What is Echinacea?
Echinacea is a genus of flower belonging to the daisy family. It is made up of 9 species, some of which are known for their use in herbal medicine. Perhaps the most well-known benefit of Echinacea is its reported ability to boost the immune system. However, more recent evidence suggests that it may also have benefits for boosting endurance.
Where Does Echinacea Come From?
Echinacea is native to eastern and central parts of North America. They are widely cultivated for both their medicinal properties, as well as ornamental flowers.
Like many herbal medicines, there are multiple active compounds in Echinacea that are responsible for a variety of beneficial effects within the body. These include cichoric acid, caftaric acid, and echinacoside.
Echinacea Benefits for Endurance
The keen endurance athletes among us will know of EPO. EPO is short for erythropoietin, a hormone that is regulates red blood cell production. Higher levels of red blood cells lead to increased oxygen transport and hence endurance. EPO is well-known among drug testers because doping with exogenous EPO is banned by many sporting organisations as it leads to unfair improvements as well as potential side effects. However, there is evidence to suggest that EPO may be naturally and safely increased through the use of Echinacea. It has been reported that significant increases (up to 63% at 14 days) of EPO were observed in men given large does of Echinacea compared to placebo (Whitehead et al, 2007). The same group of researchers then observed that such elevations in EPO improved running performance parameters (Whitehead et al, 2012).
Echinacea Benefits for Immune Function
There have been a large number of publications looking into the effect of Echinacea in preventing and reducing the severity of colds and flus. However, due to the number of species of the plant, the part used, and other variables, many studies have found conflicting results. In a meta study, it was found that that Echinacea decreased the likelihood of developing a cold by 58% and it reduced the duration of colds by 1.4 days (Shah et al, 2007). These results suggest that Echinacea may have immune boosting properties and be beneficial for both the prevention and treatment of colds.
Echinacea Negatives & Side Effects
The safety of Echinacea has been relatively well studied in the short term. However, continued long term usage data is currently lacking. When used in the short term, it has been found that Echinacea is a safe herb, showing only mild side effects among some people. These include rash, and stomach upsets as the most commonly occurring (Huntley et al, 2005). Its high level of safety has even been shown in children at ages as young as 2 years old (Taylor et al, 2003). However, severe allergic reactions, although rare, have also been reported (Huntley et al, 2005). It is recommended that people suffering from Echinacea allergies and asthma avoid using this herb, or products containing this ingredient.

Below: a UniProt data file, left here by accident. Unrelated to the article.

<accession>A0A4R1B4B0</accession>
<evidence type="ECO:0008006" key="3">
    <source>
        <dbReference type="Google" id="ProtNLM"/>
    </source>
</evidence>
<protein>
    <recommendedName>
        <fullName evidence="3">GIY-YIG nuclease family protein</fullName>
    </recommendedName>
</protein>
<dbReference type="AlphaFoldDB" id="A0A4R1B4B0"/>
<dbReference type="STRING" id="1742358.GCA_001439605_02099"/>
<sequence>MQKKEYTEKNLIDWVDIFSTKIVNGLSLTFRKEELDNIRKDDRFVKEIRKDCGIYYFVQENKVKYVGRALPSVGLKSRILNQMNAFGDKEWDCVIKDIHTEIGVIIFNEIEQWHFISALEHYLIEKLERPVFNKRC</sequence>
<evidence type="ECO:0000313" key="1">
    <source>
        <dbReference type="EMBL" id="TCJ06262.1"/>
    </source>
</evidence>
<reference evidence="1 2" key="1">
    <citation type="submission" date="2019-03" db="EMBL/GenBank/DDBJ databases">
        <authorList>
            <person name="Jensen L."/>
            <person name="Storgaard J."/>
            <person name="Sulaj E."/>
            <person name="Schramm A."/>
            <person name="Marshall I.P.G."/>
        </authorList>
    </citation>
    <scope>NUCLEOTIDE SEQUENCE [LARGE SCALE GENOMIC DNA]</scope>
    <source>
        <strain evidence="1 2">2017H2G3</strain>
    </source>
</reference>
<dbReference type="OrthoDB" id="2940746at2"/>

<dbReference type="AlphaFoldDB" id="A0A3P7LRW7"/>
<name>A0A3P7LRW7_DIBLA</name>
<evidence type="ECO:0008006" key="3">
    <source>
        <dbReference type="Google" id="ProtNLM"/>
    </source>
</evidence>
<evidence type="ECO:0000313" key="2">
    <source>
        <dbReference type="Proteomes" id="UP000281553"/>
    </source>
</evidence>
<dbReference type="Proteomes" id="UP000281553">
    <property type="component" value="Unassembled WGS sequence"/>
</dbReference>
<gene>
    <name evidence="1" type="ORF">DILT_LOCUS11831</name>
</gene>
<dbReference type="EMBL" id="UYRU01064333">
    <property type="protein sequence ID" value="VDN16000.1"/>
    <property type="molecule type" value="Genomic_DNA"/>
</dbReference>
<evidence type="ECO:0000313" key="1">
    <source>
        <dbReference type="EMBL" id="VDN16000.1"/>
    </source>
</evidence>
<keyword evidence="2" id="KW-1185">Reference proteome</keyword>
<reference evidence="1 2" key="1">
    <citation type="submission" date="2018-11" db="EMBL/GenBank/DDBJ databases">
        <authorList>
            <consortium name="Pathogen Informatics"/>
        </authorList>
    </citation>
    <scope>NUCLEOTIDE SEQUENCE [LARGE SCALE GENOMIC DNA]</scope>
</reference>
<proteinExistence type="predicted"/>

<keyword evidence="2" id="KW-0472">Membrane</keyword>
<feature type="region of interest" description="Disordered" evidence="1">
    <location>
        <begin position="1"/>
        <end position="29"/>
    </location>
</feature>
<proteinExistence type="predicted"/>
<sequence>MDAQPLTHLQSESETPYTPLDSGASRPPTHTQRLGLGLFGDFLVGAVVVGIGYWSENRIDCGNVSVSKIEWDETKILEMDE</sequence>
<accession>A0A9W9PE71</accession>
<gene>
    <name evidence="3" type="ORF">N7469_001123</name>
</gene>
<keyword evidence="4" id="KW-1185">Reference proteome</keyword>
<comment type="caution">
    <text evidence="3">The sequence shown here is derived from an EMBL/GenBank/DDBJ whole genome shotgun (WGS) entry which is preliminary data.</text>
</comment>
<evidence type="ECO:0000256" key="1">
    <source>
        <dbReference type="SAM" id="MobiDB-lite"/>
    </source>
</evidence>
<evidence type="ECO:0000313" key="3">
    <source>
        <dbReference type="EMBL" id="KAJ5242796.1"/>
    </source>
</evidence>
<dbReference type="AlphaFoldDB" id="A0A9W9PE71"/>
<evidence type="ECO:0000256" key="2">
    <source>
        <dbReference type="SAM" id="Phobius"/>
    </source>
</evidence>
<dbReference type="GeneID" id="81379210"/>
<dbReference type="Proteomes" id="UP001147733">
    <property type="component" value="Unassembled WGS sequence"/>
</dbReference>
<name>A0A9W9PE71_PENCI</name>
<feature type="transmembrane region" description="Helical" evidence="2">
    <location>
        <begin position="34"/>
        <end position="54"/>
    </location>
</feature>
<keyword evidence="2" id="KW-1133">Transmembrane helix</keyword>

Echinacea Recommended Doses & Ingredient Timing
The recommended dose of Echinacea for immune function has been said to be anywhere between 900 mg/day to 3 g/day, depending on the specific species (Shah et al, 2007). For improving endurance, much larger doses were needed, up to 8 g/day (Whitehead et al, 2007; Whitehead et al, 2012). These doses can be broken up and taken throughout the day.
Echinacea can be found as a stand-alone herbal supplement. It is also a key ingredient in many immune boosting supplements. Because of its potential to boost endurance performance, Echinacea can also be found in some pre workout supplements.
Echinacea can be stacked with almost anything. For boosting immune function, consider stacking Echinacea with other cold and flu relieving supplements such as vitamin C. Echinacea can also be stacked with many other endurance promoting ingredients such as caffeine, sodium phosphate, and sodium bicarbonate.
Huntley et al (2005), The Safety of Herbal Medicinal Products Derived from Echinacea Species: A Systematic Review. Drug Safety, 28: 387-400
Shah et al (2007), Evaluation of echinacea for the prevention and treatment of the common cold: a meta-analysis. The Lancet Infections Diseases, 7: 473-480
Taylor et al (2003), Efficacy and safety of echinacea in treating upper respiratory tract infections in children: a randomized controlled trial. JAMA, 290: 2824-2830
Whitehead et al (2007), The effect of 4 wk of oral echinacea supplementation on serum erythropoietin and indices of erythropoietic status. Int J Sport Nutr Exerc Metab., 17: 378-390
Whitehead et al (2012), Running economy and maximal oxygen consumption after 4 weeks of oral echinacea supplementation. J Strength Cond Res., 26: 1928-1933